Warning: contains major spoilers for Wonder Woman: Historia #1!

When it comes to protecting identity, Star Wars' Mandalorian rules seem extreme, but DC's Amazons are going one step further. In Wonder Woman: Historia #1, masks ARE identities, not simply means of protection or cultural traditions. Amazon headwear has never looked quite like this before.

The latest Black Label title from DC rewrites the history of the Amazons. Wonder Woman's sisters and mother are very well known - or so fans would think. Everything fans know about the Amazons is changing within this history. This includes their warrior ways, which are seemingly becoming more and more like Star Wars' Mandalorians. The Amazons have a new way and they're prepared to follow it thanks to the gifts of their goddess mothers.

Wonder Woman: Historia #1 has the creative team of Phil Jimenez, Hi-Fi, Arif Prianto, Romulo Fajardo Jr., and Clayton Cowles. Within the issue, six tribes of Amazons are formed under six goddesses. Hecate's tribe has a special design - one that takes Mandalorian identity hiding to a whole new level. A design note at the end of the issue reveals that the masks they wear are actually more than just facial coverings.

Hecate is often depicted as the goddess of magic and witchcraft, though she is also associated with dogs, boundaries, and pathways - often being seen bearing torches. She can also be depicted as having three connected bodies. In this new series, she is one of the six goddess mothers of the Amazons. The Hecate Tribe implements a visual component of hers and extrapolates it. Hecate has been pictured with a crown of entwined branches. Her Amazon tribe similarly has antlers and entwined headwear. However, they also wear masks, which, "like all members of Hecate's tribe,...is her face and cannot be removed. Eyes cannot be seen."

The golden mask is worn by the five Amazons who make up Hecate's tribe. These include Alkyone, Mnemosyne, Euboea, Philomela, and the tribe's queen, Menalippe. This is a new twist on Amazon gear, which is typically very classical in nature, composed of visually stereotypical Greek-influenced shields, helmets, and weapons. There is nothing stereotypical about these Amazons. Hecate's tribe wears metal spikes and bear symbols of Hecate, including crescent moons, motifs involving triples, dogs, and even Empousai.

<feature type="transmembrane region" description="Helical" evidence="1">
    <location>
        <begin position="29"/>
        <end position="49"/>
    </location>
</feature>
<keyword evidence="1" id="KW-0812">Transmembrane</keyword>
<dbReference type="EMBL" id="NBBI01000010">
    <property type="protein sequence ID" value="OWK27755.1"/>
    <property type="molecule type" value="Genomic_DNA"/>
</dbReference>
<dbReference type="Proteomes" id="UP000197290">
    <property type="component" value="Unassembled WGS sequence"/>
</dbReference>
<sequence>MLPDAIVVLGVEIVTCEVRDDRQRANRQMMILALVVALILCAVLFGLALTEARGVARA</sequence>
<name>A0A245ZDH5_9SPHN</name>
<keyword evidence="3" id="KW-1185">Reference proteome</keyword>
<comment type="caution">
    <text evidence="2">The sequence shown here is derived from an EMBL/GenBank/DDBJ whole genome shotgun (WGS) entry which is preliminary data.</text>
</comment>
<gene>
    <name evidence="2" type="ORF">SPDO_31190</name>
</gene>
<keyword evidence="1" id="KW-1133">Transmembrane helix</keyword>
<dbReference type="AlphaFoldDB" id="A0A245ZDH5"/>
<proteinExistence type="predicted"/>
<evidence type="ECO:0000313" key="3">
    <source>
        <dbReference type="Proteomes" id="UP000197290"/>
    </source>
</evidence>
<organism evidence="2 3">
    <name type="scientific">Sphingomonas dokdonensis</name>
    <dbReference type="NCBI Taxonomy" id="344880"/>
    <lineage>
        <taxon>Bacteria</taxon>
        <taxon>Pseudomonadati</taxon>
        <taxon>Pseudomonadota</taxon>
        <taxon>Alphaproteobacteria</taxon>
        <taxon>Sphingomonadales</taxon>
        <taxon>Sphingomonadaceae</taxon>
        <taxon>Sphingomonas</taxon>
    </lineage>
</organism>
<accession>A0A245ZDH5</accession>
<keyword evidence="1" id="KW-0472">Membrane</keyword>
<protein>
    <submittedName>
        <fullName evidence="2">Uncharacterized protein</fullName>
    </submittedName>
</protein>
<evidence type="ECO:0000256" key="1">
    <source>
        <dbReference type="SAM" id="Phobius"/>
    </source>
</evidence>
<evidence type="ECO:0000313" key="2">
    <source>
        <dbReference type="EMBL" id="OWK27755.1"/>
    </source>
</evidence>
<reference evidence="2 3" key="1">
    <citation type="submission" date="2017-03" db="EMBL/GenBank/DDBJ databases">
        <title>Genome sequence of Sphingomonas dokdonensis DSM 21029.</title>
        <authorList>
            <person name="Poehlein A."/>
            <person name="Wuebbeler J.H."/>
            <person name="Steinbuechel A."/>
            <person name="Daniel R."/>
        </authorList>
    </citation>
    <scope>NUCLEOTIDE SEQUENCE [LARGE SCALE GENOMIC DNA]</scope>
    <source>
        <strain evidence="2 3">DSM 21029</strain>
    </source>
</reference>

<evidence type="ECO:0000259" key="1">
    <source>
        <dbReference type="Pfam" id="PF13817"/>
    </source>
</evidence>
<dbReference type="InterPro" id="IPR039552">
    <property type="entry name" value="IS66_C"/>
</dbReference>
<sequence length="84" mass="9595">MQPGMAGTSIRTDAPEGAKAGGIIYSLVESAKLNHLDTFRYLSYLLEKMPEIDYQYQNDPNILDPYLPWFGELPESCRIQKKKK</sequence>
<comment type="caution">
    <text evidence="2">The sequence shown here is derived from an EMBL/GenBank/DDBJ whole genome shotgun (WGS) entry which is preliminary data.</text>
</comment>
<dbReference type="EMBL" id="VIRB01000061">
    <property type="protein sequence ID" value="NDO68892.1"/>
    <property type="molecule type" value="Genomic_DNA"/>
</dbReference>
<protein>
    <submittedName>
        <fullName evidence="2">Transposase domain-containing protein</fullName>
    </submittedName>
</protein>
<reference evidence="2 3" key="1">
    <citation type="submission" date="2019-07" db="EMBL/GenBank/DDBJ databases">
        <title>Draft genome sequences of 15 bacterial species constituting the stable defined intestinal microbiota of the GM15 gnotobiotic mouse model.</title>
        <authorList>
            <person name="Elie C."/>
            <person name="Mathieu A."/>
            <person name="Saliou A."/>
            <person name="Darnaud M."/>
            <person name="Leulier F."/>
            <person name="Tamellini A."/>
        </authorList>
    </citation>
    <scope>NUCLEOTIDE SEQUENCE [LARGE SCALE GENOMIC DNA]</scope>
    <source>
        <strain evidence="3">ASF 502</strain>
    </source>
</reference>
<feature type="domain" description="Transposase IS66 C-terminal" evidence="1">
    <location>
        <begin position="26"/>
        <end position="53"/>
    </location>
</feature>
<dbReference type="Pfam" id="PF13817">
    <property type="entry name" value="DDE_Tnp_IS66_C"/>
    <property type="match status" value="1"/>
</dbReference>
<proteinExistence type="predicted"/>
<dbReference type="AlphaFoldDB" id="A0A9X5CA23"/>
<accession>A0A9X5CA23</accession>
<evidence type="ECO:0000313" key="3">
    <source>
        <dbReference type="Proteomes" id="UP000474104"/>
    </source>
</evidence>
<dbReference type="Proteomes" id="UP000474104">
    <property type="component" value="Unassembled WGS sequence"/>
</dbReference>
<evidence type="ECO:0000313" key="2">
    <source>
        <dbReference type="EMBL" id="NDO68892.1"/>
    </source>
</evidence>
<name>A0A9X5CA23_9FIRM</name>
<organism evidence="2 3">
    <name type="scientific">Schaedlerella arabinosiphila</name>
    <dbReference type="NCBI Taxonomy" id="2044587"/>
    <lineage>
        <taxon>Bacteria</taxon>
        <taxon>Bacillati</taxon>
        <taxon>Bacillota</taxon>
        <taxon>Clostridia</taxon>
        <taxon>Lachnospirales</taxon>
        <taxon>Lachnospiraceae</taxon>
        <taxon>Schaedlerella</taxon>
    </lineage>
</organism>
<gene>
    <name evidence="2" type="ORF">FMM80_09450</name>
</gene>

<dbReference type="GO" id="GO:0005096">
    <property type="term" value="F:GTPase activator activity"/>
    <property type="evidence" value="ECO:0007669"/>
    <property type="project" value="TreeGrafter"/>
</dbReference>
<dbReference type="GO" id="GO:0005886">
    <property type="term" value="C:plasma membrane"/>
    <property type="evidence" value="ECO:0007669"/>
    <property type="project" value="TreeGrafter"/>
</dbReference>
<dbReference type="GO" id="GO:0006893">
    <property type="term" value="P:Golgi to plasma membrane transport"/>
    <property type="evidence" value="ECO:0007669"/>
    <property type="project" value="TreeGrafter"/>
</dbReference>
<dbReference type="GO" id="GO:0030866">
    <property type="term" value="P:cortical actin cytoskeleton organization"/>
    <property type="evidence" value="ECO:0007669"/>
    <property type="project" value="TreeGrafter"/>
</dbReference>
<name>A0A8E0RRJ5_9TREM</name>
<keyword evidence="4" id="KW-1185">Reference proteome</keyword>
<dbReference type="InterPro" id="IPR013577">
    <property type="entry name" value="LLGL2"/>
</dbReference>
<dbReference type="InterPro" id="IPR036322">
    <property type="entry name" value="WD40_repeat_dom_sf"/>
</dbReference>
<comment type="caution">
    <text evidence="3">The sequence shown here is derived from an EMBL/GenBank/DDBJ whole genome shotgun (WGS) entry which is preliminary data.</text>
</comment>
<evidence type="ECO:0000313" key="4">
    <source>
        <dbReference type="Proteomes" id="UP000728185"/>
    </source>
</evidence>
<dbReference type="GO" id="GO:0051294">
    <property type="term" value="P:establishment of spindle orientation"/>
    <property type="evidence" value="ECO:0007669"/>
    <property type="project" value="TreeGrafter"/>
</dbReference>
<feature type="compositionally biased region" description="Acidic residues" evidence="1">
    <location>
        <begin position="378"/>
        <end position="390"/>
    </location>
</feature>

Mandalorians in Star Wars are known for their strict warrior ways. Some groups of Mandalorians adhere to the rule that demands they never remove their helmet in front of another person. Others are less strict about this action, including Bo Katan, but nonetheless, it has become a core component of some Mandalorians' culture. The masks worn by Hecate's tribe ARE their faces and there doesn't appear to be a way to remove them in any typical fashion. Instead, these masks have become their identities. In the past, each Amazon has had their own past and identity that appears very human. This history of the Amazons completely changes the approach of what an Amazon should be and look like. They are still warriors, but they now appear stricter in their ways and even somewhat less human in the case of Hecate's tribe. Star Wars' Mandalorians may not want to reveal their identities, but DC's Amazons are masters of mask-wearing thanks to the newest Black Label series.

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Samantha King is a Comic News Writer for Screen Rant. She has a B.A. in English & American Literature with a concentration in Shakespeare and a minor in Creative Writing from UTEP. She also has a M.S. in Library Science from the University of North Texas. Samantha used to get in trouble for reading comics in class back in high school, but she gets the last laugh. She took a graphic novel course in college and now gets paid to write about comics. She runs her own blog at: www.therealworldaccordingtosam.blogspot.com

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